Are life insurers and Millennials really such strange bedfellows? Probably not. Millennials will grow older, marry, have children and other needs for life insurance and related products. Life Insurance companies I suspect will also learn a thing or two from studying Millennials and hopefully this will translate into better, lower cost products as well as perhaps a more consumer friendly delivery system.
You can insure your home and car from disasters and accidents. Life insurance essentially protects your family from the loss of your income should tragedy strike. You can’t insure your retirement accounts in the quite same way, but there are a few tried and true strategies that can safeguard them.
1. Continue Saving for Your Retirement Even During Your Golden Years
There is no rule that you have to stop investing when you hit your golden years. One of the best hedges to outliving your retirement assets is to continue investing even when you reach retirement age. While there are mandatory age distributions from 401(k) retirement plans and traditional IRAs, you can continue to make investments in other assets during your retirement.
“With increasing life expectancy and retirements that could last for decades, investing may be a necessity for many retirees, says J.J. Montanaro, a certified financial planner with USAA. “If you just look back at the last 30 years, a dollar has lost nearly 60 percent of its purchasing power to inflation. Investing offers a way to combat that loss of purchasing power. The key is to develop a plan that will allow you to achieve what you want to achieve without causing chronic insomnia.”
2. Work Longer
While some Americans must continue to work during retirement because of a lack of savings, others simply want to work and enjoy the social aspect of working during retirement.
Mitch Anthony debunks the old concepts of retirement in “The New Retirementality.” “A longer work life means continued engagement as well as continued paychecks,” he says. “The day you cash your last paycheck, the price of everything begins to matter. Why enter a shrinking economic reality sooner than you need to?”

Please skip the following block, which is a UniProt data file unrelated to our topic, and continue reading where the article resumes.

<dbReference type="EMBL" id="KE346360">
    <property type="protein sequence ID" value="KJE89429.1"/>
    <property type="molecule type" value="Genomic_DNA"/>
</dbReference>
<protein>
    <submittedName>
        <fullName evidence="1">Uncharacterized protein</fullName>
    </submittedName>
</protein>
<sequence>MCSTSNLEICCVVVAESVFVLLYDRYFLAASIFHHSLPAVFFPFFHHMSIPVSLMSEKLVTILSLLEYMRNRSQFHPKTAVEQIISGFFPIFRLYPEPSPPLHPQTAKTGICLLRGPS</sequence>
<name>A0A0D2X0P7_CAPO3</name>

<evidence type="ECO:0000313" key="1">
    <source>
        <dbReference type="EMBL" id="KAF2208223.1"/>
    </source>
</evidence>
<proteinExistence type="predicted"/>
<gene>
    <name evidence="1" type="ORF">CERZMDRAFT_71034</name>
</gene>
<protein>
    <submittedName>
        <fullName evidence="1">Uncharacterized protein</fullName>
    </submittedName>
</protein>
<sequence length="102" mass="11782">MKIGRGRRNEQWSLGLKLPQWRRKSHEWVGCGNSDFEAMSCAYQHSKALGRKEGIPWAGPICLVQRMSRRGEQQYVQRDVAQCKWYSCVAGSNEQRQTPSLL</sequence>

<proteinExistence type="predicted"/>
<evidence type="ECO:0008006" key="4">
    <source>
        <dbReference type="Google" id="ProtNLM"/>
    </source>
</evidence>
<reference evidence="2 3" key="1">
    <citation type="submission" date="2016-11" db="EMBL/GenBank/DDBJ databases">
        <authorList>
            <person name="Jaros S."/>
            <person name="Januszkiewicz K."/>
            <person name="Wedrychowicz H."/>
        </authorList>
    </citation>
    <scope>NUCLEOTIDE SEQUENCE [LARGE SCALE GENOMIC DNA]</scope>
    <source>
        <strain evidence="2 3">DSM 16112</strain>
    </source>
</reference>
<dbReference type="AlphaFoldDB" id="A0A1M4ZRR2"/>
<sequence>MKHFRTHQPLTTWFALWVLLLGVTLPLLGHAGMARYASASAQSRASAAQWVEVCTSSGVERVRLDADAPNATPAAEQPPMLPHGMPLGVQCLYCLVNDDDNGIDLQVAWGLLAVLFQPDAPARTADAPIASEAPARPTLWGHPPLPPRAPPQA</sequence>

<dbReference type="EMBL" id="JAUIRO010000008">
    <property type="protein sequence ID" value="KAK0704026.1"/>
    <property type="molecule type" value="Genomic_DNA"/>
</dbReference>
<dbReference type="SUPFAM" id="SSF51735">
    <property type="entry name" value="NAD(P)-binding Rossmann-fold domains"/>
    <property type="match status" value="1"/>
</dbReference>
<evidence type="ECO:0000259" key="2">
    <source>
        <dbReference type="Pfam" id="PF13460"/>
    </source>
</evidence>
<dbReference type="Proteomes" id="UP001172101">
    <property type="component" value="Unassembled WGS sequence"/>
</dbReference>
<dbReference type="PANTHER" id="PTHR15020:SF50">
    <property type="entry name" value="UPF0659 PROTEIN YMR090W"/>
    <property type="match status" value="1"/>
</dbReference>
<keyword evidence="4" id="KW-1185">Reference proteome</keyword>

Retirement today looks very different than it did decades ago, and that isn’t necessarily a bad thing. The real problem is getting over our preconceived notions as to what retirement means in today’s economy and society.
3. Invest in Passive Income Strategies
Many financial experts believe that you need several buckets of income to supplement your retirement. For example, you could have a pension, income from real estate, Social Security and an annuity to help replace the income that you had before you retired.
“Typical retirement planning is that you work like a dog for 40 years, save up and spend from principle until you exhale your last breath,” says Todd Tresidder, financial mentor and author of “How Much Money Do I Need To Retire“ and other books. “If you flip that upside-down and — rather than amassing a big pile of assets — save assets that produce cash flow in excess of your expenses, we then eliminate risks. We create perpetual income.”
Retirement is a euphemism for old-age financial independence. The core of financial independence using passive investments is that you create cash flow from investments that exceed your expenses and only spend the cash flow, not the principle balance. A passive income requires minimal input from you after you invest in it to start.
4. Invest in Annuities
An annuity is essentially an insurance product. You trade a lump sum for equal monthly or yearly payments when you invest in an annuity. For example, a $1 million lump sum payment to an insurance company could provide you with more than $40,000 in yearly payments for you and your heirs the rest of your lives. (Of course, details vary.)
“Annuities shift risks from you to the insurance company,” says Tresidder. “Retirement planning as it’s commonly practiced today is nothing more than self-insurance, where you are accepting most of the risk. Using annuities shifts market risk, actuarial risk and longevity risks from you to the insurance company.”
There are many benefits and several drawbacks to annuities. They may provide higher yields than traditional pension plans and other retirement options, but they also leave no assets for your heirs when you die.
5. Hedge Your Investments